The scales may be rhombic and thickly coated with ganoine (Osteolepidae) or cycloid. The vertebral axis is strongly heterocercal in the Osteolepidae and Holoptychidae, and diphycercal or intermediate between the heterocercal and the diphycercal types in the other families; usually acentrous, sometimes with ring-like calcifications (some of the Rhizodontidae). In the Holoptychidae the pectoral fin is extremely similar to that of the Dipneusti of the family Dipteridae, which they resemble closely in form and scaling. Their teeth are remarkable for their complicated structure, resembling that of the Labyrinthodont Batrachians. A pineal foramen is present between the frontal bones in most of the Rhizodontidae.
The Osteolepidae were mostly moderate-sized fishes, the largest (Megalichthys) measuring about 4 ft. in length.
These Crossopterygians first appear in the Lower Devonian, are abundant in the Upper Devonian, Carboniferous and Permian; in later periods they are represented only by the more specialized Coelacanthidae, which appear in the Lower Carboniferous, and persist as late as the Upper Chalk.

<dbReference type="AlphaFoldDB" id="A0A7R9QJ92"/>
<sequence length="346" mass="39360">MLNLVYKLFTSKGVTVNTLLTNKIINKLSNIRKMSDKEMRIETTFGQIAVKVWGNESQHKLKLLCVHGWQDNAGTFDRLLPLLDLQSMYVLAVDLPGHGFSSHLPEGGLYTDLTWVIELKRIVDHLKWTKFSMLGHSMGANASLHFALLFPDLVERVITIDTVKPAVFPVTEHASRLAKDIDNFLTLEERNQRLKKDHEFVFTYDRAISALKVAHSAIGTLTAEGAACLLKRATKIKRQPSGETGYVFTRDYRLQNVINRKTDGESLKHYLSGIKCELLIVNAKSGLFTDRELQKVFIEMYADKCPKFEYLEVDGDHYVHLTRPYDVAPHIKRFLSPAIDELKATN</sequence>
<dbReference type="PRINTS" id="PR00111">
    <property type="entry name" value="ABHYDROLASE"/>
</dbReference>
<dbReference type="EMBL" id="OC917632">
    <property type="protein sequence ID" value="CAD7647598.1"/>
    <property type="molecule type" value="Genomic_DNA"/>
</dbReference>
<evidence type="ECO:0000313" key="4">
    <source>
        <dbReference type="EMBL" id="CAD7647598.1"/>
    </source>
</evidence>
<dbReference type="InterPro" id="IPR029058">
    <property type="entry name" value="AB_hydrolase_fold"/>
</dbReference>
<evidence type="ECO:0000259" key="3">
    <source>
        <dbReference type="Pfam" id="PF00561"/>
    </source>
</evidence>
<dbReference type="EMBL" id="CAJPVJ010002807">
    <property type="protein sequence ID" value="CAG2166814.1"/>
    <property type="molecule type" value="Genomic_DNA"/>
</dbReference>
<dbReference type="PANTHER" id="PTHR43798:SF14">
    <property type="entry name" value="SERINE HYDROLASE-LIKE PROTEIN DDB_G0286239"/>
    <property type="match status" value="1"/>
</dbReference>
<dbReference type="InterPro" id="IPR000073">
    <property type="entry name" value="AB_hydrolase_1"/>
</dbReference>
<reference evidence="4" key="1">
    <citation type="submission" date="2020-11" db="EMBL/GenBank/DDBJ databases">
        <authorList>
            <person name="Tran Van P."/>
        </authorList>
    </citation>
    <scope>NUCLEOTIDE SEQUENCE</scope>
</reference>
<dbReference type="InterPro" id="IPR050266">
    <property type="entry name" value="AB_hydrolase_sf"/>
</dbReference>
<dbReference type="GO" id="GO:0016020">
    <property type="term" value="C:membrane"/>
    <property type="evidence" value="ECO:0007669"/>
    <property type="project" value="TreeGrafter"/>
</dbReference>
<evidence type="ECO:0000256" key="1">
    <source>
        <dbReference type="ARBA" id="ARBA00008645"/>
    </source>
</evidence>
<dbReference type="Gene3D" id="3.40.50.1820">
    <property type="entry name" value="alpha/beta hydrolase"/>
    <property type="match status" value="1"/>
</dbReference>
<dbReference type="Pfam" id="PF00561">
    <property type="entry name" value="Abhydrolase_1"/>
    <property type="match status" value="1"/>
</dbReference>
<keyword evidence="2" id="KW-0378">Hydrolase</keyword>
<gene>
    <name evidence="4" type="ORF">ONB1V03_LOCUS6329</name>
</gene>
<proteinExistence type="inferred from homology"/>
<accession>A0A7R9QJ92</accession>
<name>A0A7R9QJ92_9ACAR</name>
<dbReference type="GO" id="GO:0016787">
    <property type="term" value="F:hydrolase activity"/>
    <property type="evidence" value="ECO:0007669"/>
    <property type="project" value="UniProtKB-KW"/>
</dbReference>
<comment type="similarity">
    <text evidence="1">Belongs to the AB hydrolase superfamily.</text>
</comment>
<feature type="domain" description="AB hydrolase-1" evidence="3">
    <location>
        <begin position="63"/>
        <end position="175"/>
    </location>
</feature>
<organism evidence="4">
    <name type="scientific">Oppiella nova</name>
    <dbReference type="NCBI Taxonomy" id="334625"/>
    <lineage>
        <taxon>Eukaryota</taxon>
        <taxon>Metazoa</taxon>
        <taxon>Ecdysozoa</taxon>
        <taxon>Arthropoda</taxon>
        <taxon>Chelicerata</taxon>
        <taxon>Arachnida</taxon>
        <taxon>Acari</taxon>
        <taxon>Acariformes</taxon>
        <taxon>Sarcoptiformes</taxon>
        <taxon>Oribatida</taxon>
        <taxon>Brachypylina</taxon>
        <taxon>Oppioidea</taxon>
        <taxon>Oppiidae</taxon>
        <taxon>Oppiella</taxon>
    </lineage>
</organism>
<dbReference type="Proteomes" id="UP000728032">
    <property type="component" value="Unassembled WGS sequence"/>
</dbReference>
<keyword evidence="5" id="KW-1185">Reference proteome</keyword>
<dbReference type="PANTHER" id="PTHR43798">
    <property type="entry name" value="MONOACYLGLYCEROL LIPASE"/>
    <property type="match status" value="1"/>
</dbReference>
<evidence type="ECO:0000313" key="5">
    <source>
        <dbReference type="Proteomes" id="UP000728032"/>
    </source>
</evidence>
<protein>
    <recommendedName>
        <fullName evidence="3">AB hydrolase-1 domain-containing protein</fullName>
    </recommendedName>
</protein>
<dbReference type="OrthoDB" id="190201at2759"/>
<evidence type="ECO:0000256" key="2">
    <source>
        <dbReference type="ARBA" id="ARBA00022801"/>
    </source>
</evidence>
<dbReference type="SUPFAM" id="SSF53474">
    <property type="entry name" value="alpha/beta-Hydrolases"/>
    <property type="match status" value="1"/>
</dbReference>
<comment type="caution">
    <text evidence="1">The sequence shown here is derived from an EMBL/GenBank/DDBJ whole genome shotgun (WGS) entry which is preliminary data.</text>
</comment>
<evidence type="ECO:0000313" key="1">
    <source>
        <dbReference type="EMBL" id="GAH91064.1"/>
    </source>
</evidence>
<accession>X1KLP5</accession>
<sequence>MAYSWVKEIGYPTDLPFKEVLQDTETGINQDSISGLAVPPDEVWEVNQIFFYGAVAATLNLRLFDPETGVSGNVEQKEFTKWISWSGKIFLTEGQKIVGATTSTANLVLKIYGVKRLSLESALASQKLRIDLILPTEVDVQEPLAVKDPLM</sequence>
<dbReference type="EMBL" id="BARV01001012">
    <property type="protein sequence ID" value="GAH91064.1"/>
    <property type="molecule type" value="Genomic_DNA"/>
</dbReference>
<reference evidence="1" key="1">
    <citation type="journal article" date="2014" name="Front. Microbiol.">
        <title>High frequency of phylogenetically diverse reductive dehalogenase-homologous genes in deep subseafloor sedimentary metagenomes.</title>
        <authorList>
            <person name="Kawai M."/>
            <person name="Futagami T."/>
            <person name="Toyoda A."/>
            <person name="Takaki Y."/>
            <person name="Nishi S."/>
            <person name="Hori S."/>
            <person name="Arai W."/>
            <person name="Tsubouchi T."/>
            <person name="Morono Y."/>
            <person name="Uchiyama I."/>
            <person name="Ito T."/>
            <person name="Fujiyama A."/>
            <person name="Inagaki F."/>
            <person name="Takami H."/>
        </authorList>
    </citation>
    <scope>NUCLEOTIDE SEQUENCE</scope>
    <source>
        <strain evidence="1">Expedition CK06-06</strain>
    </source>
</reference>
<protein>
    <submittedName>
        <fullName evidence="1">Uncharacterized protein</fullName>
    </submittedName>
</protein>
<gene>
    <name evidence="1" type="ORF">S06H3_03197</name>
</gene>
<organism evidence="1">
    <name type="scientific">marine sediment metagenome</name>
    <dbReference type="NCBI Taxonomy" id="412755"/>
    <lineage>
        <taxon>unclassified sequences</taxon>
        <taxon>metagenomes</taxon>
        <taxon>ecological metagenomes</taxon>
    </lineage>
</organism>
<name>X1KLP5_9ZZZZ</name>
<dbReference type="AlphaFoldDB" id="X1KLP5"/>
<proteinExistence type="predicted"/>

SUB-Order Ii.- Cladistia Pectoral fin obtusely lobate, with three basal endo-skeletal elements. Nostrils on the upper side of the snout. A single dorsal fin, formed of a series of detached rays.
A single family: Polypteridae.
The existing Crossopterygians which form this sub-order differ very considerably from the extinct Osteolepida, perhaps quite as much as these differ from the Dipneusti. The ventral fins are not lobate, the vertebral column is well ossified and its termination is of the diphycercal type. Spiracles, covered by bony valves, are present on the upper surface of the head. The dorsal fin is unique among fishes, being formed of detached rays consisting of a spinelike fulcral scale supporting the fringes of the ray; these rays have been regarded, erroneously, as representing so many distinct fins, or "finlets." The scales are bony, rhombic and thickly coated with ganoine.